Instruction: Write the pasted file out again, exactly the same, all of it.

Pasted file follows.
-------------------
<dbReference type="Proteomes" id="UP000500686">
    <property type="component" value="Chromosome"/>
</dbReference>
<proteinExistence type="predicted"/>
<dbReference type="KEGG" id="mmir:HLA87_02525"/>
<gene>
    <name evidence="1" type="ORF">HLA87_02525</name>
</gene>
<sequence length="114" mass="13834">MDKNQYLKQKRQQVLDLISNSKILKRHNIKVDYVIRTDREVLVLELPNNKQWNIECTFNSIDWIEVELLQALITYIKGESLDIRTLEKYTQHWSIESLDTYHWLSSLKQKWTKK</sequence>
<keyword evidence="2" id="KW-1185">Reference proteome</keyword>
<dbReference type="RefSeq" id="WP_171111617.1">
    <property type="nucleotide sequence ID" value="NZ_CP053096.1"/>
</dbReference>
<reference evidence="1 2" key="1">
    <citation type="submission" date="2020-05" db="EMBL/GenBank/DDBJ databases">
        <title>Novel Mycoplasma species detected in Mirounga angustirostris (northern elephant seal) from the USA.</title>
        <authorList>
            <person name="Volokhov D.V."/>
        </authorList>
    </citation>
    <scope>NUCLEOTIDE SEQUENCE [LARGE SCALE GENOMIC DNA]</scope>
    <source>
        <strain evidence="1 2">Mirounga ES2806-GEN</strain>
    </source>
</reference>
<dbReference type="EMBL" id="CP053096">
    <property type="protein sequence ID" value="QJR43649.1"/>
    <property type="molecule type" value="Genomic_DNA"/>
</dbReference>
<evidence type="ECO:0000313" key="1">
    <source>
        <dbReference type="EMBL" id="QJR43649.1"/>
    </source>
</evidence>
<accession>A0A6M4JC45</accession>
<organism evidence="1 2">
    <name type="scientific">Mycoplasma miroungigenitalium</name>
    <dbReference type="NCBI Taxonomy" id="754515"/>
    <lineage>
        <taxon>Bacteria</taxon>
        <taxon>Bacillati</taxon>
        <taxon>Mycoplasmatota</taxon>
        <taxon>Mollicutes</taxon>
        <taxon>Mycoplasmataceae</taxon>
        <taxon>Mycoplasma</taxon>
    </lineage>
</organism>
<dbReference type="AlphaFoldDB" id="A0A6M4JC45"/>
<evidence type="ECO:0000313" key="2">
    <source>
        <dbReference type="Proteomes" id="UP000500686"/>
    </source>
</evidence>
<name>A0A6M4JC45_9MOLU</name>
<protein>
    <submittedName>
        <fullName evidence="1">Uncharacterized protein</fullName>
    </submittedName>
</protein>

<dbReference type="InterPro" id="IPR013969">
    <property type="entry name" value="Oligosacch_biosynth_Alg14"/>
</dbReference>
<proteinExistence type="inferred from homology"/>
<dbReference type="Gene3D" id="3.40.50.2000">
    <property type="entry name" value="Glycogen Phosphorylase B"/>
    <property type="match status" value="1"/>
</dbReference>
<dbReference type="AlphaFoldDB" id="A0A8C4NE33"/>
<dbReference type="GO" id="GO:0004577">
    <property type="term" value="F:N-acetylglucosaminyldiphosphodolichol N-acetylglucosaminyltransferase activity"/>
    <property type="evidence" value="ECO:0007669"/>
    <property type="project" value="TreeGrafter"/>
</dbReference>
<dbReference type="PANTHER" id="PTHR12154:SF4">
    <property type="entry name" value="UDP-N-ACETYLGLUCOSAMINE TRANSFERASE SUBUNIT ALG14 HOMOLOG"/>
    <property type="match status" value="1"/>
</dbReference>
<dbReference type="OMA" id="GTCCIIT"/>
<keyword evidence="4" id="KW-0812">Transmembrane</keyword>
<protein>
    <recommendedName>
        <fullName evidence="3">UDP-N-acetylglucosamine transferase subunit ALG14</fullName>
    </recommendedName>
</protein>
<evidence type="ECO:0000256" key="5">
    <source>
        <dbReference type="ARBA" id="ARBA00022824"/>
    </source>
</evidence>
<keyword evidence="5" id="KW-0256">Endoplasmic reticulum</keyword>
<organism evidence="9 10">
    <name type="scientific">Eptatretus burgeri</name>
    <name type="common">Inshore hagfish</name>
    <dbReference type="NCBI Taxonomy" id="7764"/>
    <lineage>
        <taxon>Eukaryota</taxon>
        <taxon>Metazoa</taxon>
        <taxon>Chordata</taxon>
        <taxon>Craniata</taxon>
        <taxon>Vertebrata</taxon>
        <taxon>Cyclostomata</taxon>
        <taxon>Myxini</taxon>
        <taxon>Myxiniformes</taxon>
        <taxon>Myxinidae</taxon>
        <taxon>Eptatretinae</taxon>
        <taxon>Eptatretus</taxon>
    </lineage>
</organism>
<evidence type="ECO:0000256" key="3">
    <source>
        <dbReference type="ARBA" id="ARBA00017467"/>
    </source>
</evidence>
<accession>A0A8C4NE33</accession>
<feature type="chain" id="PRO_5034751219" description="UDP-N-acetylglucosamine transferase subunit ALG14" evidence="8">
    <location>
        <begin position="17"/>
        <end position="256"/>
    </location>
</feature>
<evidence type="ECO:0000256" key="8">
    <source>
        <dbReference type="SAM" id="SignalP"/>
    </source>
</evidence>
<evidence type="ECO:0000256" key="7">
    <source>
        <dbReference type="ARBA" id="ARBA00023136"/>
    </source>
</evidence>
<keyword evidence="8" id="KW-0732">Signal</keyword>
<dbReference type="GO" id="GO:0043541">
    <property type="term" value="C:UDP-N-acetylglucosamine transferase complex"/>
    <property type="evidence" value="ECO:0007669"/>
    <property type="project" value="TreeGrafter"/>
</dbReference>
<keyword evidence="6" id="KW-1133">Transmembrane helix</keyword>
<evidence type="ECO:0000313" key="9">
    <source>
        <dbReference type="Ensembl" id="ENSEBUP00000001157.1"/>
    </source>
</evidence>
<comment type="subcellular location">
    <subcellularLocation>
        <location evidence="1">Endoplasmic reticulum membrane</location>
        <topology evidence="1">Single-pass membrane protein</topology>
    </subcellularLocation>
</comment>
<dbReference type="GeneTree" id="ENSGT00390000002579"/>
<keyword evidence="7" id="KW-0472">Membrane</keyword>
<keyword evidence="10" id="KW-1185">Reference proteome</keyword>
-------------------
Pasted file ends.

<dbReference type="Proteomes" id="UP000500686">
    <property type="component" value="Chromosome"/>
</dbReference>
<proteinExistence type="predicted"/>
<dbReference type="KEGG" id="mmir:HLA87_02525"/>
<gene>
    <name evidence="1" type="ORF">HLA87_02525</name>
</gene>
<sequence length="114" mass="13834">MDKNQYLKQKRQQVLDLISNSKILKRHNIKVDYVIRTDREVLVLELPNNKQWNIECTFNSIDWIEVELLQALITYIKGESLDIRTLEKYTQHWSIESLDTYHWLSSLKQKWTKK</sequence>
<keyword evidence="2" id="KW-1185">Reference proteome</keyword>
<dbReference type="RefSeq" id="WP_171111617.1">
    <property type="nucleotide sequence ID" value="NZ_CP053096.1"/>
</dbReference>
<reference evidence="1 2" key="1">
    <citation type="submission" date="2020-05" db="EMBL/GenBank/DDBJ databases">
        <title>Novel Mycoplasma species detected in Mirounga angustirostris (northern elephant seal) from the USA.</title>
        <authorList>
            <person name="Volokhov D.V."/>
        </authorList>
    </citation>
    <scope>NUCLEOTIDE SEQUENCE [LARGE SCALE GENOMIC DNA]</scope>
    <source>
        <strain evidence="1 2">Mirounga ES2806-GEN</strain>
    </source>
</reference>
<dbReference type="EMBL" id="CP053096">
    <property type="protein sequence ID" value="QJR43649.1"/>
    <property type="molecule type" value="Genomic_DNA"/>
</dbReference>
<evidence type="ECO:0000313" key="1">
    <source>
        <dbReference type="EMBL" id="QJR43649.1"/>
    </source>
</evidence>
<accession>A0A6M4JC45</accession>
<organism evidence="1 2">
    <name type="scientific">Mycoplasma miroungigenitalium</name>
    <dbReference type="NCBI Taxonomy" id="754515"/>
    <lineage>
        <taxon>Bacteria</taxon>
        <taxon>Bacillati</taxon>
        <taxon>Mycoplasmatota</taxon>
        <taxon>Mollicutes</taxon>
        <taxon>Mycoplasmataceae</taxon>
        <taxon>Mycoplasma</taxon>
    </lineage>
</organism>
<dbReference type="AlphaFoldDB" id="A0A6M4JC45"/>
<evidence type="ECO:0000313" key="2">
    <source>
        <dbReference type="Proteomes" id="UP000500686"/>
    </source>
</evidence>
<name>A0A6M4JC45_9MOLU</name>
<protein>
    <submittedName>
        <fullName evidence="1">Uncharacterized protein</fullName>
    </submittedName>
</protein>

<dbReference type="InterPro" id="IPR013969">
    <property type="entry name" value="Oligosacch_biosynth_Alg14"/>
</dbReference>
<proteinExistence type="inferred from homology"/>
<dbReference type="Gene3D" id="3.40.50.2000">
    <property type="entry name" value="Glycogen Phosphorylase B"/>
    <property type="match status" value="1"/>
</dbReference>
<dbReference type="AlphaFoldDB" id="A0A8C4NE33"/>
<dbReference type="GO" id="GO:0004577">
    <property type="term" value="F:N-acetylglucosaminyldiphosphodolichol N-acetylglucosaminyltransferase activity"/>
    <property type="evidence" value="ECO:0007669"/>
    <property type="project" value="TreeGrafter"/>
</dbReference>
<dbReference type="PANTHER" id="PTHR12154:SF4">
    <property type="entry name" value="UDP-N-ACETYLGLUCOSAMINE TRANSFERASE SUBUNIT ALG14 HOMOLOG"/>
    <property type="match status" value="1"/>
</dbReference>
<dbReference type="OMA" id="GTCCIIT"/>
<keyword evidence="4" id="KW-0812">Transmembrane</keyword>
<protein>
    <recommendedName>
        <fullName evidence="3">UDP-N-acetylglucosamine transferase subunit ALG14</fullName>
    </recommendedName>
</protein>
<evidence type="ECO:0000256" key="5">
    <source>
        <dbReference type="ARBA" id="ARBA00022824"/>
    </source>
</evidence>
<keyword evidence="5" id="KW-0256">Endoplasmic reticulum</keyword>
<organism evidence="9 10">
    <name type="scientific">Eptatretus burgeri</name>
    <name type="common">Inshore hagfish</name>
    <dbReference type="NCBI Taxonomy" id="7764"/>
    <lineage>
        <taxon>Eukaryota</taxon>
        <taxon>Metazoa</taxon>
        <taxon>Chordata</taxon>
        <taxon>Craniata</taxon>
        <taxon>Vertebrata</taxon>
        <taxon>Cyclostomata</taxon>
        <taxon>Myxini</taxon>
        <taxon>Myxiniformes</taxon>
        <taxon>Myxinidae</taxon>
        <taxon>Eptatretinae</taxon>
        <taxon>Eptatretus</taxon>
    </lineage>
</organism>
<evidence type="ECO:0000256" key="3">
    <source>
        <dbReference type="ARBA" id="ARBA00017467"/>
    </source>
</evidence>
<accession>A0A8C4NE33</accession>
<feature type="chain" id="PRO_5034751219" description="UDP-N-acetylglucosamine transferase subunit ALG14" evidence="8">
    <location>
        <begin position="17"/>
        <end position="256"/>
    </location>
</feature>
<evidence type="ECO:0000256" key="8">
    <source>
        <dbReference type="SAM" id="SignalP"/>
    </source>
</evidence>
<evidence type="ECO:0000256" key="7">
    <source>
        <dbReference type="ARBA" id="ARBA00023136"/>
    </source>
</evidence>
<keyword evidence="8" id="KW-0732">Signal</keyword>
<dbReference type="GO" id="GO:0043541">
    <property type="term" value="C:UDP-N-acetylglucosamine transferase complex"/>
    <property type="evidence" value="ECO:0007669"/>
    <property type="project" value="TreeGrafter"/>
</dbReference>
<keyword evidence="6" id="KW-1133">Transmembrane helix</keyword>
<evidence type="ECO:0000313" key="9">
    <source>
        <dbReference type="Ensembl" id="ENSEBUP00000001157.1"/>
    </source>
</evidence>
<comment type="subcellular location">
    <subcellularLocation>
        <location evidence="1">Endoplasmic reticulum membrane</location>
        <topology evidence="1">Single-pass membrane protein</topology>
    </subcellularLocation>
</comment>
<dbReference type="GeneTree" id="ENSGT00390000002579"/>
<keyword evidence="7" id="KW-0472">Membrane</keyword>
<keyword evidence="10" id="KW-1185">Reference proteome</keyword>